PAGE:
Greg Smith’s New Book on Political Engagement of EvangelicalsLeave a Comment
The Foundation’s Associate Research Fellow Greg Smith has edited a new book which suggest that evangelical Christians put the welfare of those in greatest need above their own interest.
Over 9 out of 10 evangelicals want the UK government to speak out more strongly on issues of human rights and religious liberty in countries with oppressive regimes; the same number think we have to continue to campaign hard if we’re to make poverty history.
The findings come in a ground-breaking new book, 21st Century Evangelicals, based on five years of surveys into the beliefs and actions of evangelicals in the UK. This research backs up the conclusions of the recent Evangelical Alliance report Faith in politics? showing high political activism among evangelicals.
The book draws together leading academics in theology and the social sciences who looked in depth at the data and contributed their analysis and reflection. The chapters tackles subjects including social involvement, politics, global mission, gender, and families, and each chapter includes a response from an experienced practitioner.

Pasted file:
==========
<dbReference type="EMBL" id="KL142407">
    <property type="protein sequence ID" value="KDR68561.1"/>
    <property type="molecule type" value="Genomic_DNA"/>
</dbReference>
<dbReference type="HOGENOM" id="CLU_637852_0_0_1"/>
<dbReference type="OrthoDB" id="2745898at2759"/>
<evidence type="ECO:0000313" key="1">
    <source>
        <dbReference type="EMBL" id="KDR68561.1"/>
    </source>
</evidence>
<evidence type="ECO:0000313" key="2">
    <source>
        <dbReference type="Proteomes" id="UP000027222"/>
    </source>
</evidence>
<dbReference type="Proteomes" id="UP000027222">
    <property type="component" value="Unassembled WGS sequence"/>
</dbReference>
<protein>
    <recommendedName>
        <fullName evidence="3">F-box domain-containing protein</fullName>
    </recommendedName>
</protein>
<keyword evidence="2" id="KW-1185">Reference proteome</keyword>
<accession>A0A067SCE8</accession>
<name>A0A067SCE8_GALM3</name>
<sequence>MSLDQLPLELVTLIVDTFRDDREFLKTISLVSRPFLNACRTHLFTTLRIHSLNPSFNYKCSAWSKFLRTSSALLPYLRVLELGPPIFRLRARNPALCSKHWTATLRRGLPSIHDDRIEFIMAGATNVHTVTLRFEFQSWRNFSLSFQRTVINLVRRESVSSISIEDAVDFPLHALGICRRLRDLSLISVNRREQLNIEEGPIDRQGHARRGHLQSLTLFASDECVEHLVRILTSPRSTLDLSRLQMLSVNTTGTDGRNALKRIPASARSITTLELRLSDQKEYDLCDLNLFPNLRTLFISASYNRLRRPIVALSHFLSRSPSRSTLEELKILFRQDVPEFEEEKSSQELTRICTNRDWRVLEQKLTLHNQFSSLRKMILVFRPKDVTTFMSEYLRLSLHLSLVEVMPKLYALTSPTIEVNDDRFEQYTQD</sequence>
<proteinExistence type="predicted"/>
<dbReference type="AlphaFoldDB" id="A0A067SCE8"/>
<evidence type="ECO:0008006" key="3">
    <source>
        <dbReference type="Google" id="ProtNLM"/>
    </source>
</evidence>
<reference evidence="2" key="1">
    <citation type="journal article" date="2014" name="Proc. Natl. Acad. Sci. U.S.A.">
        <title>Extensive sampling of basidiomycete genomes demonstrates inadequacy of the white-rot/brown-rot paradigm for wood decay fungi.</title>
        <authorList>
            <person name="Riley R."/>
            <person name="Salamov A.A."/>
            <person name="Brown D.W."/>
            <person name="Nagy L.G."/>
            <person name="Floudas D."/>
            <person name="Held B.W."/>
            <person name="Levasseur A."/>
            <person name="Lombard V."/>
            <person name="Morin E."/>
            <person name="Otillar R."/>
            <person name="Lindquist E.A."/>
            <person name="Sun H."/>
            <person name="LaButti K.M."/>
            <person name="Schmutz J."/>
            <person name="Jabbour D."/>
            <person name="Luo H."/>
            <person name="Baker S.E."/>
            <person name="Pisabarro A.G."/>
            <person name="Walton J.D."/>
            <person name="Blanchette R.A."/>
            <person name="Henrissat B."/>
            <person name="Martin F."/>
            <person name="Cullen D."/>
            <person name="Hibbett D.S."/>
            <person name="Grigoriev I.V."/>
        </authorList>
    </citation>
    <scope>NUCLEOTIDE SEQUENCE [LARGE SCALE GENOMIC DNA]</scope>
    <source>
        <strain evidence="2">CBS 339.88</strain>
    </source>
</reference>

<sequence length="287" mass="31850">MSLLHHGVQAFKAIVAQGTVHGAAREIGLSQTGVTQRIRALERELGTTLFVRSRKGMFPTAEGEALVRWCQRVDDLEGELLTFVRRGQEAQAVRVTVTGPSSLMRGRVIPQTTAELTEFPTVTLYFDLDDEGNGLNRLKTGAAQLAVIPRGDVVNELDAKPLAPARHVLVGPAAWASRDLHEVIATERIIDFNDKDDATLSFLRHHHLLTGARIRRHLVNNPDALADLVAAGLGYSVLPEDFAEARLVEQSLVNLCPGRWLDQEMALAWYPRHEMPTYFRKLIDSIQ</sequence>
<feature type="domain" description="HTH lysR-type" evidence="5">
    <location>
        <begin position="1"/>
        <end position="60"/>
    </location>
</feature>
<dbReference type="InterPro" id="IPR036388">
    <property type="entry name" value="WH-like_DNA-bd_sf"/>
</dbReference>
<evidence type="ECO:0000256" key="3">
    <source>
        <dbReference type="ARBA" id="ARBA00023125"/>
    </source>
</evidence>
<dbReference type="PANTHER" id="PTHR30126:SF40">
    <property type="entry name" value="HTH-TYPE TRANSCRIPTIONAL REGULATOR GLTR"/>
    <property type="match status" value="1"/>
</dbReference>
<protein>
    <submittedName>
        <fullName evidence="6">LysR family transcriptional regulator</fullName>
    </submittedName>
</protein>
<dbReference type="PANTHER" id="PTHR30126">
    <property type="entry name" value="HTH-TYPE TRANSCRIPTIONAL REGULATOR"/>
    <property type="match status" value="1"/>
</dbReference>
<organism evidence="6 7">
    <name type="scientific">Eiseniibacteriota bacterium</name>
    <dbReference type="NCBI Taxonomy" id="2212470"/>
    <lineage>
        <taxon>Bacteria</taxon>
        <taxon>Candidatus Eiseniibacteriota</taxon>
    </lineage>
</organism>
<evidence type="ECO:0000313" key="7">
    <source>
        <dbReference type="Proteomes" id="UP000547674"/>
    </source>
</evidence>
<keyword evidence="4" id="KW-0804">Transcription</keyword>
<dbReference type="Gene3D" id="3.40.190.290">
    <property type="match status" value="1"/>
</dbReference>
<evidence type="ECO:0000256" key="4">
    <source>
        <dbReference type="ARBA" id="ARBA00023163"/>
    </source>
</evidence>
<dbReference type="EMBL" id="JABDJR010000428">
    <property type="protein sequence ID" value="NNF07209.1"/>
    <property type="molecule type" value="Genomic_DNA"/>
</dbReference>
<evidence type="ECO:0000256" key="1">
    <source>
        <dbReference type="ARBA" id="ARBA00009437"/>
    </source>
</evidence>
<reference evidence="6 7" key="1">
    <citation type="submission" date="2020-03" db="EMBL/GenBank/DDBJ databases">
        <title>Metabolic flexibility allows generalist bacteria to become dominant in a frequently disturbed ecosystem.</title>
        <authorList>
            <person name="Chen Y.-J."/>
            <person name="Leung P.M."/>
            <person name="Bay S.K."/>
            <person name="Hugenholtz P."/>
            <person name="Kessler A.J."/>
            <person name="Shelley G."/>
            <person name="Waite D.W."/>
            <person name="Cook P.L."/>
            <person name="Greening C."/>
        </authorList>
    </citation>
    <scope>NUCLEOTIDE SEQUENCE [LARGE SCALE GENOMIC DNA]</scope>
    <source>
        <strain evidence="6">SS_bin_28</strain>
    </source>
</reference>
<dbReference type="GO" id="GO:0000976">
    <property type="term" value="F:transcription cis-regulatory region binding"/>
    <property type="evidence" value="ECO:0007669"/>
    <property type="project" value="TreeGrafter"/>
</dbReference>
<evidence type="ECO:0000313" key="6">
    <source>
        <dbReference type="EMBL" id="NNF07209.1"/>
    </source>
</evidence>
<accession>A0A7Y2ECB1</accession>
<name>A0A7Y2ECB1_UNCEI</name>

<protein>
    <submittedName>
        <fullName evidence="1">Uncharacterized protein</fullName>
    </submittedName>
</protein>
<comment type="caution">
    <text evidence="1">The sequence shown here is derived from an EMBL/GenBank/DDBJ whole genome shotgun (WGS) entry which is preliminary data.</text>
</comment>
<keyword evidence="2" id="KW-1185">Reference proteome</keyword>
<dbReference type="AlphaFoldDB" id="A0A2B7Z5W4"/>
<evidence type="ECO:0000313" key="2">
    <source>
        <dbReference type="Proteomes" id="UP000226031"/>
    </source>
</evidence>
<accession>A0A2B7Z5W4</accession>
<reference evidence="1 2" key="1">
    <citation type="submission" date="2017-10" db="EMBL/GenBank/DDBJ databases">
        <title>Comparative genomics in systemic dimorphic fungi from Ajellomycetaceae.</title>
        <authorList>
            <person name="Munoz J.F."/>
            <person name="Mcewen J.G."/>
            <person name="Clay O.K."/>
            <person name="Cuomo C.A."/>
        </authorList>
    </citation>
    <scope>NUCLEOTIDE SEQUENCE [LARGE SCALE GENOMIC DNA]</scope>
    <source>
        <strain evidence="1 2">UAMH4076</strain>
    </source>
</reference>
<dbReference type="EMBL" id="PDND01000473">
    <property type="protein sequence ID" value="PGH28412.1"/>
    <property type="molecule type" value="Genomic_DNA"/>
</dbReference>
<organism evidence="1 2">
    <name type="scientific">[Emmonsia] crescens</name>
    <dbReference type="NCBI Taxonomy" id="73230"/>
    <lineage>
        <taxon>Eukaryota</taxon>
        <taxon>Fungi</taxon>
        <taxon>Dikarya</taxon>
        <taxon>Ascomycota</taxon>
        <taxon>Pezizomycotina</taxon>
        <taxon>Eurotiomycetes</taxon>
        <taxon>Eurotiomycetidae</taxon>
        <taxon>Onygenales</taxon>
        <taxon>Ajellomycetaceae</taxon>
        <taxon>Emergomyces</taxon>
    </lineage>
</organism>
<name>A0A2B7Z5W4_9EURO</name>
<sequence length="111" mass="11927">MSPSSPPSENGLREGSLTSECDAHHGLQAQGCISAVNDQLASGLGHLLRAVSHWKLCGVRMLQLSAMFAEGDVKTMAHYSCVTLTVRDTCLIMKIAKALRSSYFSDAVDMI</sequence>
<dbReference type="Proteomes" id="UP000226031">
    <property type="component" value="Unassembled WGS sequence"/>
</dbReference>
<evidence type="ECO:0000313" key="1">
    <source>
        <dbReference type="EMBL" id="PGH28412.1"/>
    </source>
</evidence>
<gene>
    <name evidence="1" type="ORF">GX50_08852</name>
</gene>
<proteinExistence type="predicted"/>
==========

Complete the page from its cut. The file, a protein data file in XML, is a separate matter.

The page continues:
According to the book, 4 out of 5 evangelicals say they have volunteered in a church activity serving the wider community in the last year and over a third do this each week. Over half consciously try and buy Fairtrade and nearly as many are involved in child sponsorship (43 per cent). The book also reveals that 4 out of 10 evangelicals have been overseas for mission or development work.
Greg Smith who edited the volume said, “The data sets we have compiled are a treasure chest of information about Evangelicals in the UK. In the book we have been able to delve deeper than in the initial reports, and our team of authors has been able to set out their analysis of the data in the framework of contemporary academic debates, while writing in a style which should be accessible to all.”
21st Century Evangelicals is out now, published by Instant Apostle. The volume is edited by Greg Smith and includes contributions from a wide range of academics and practitioners.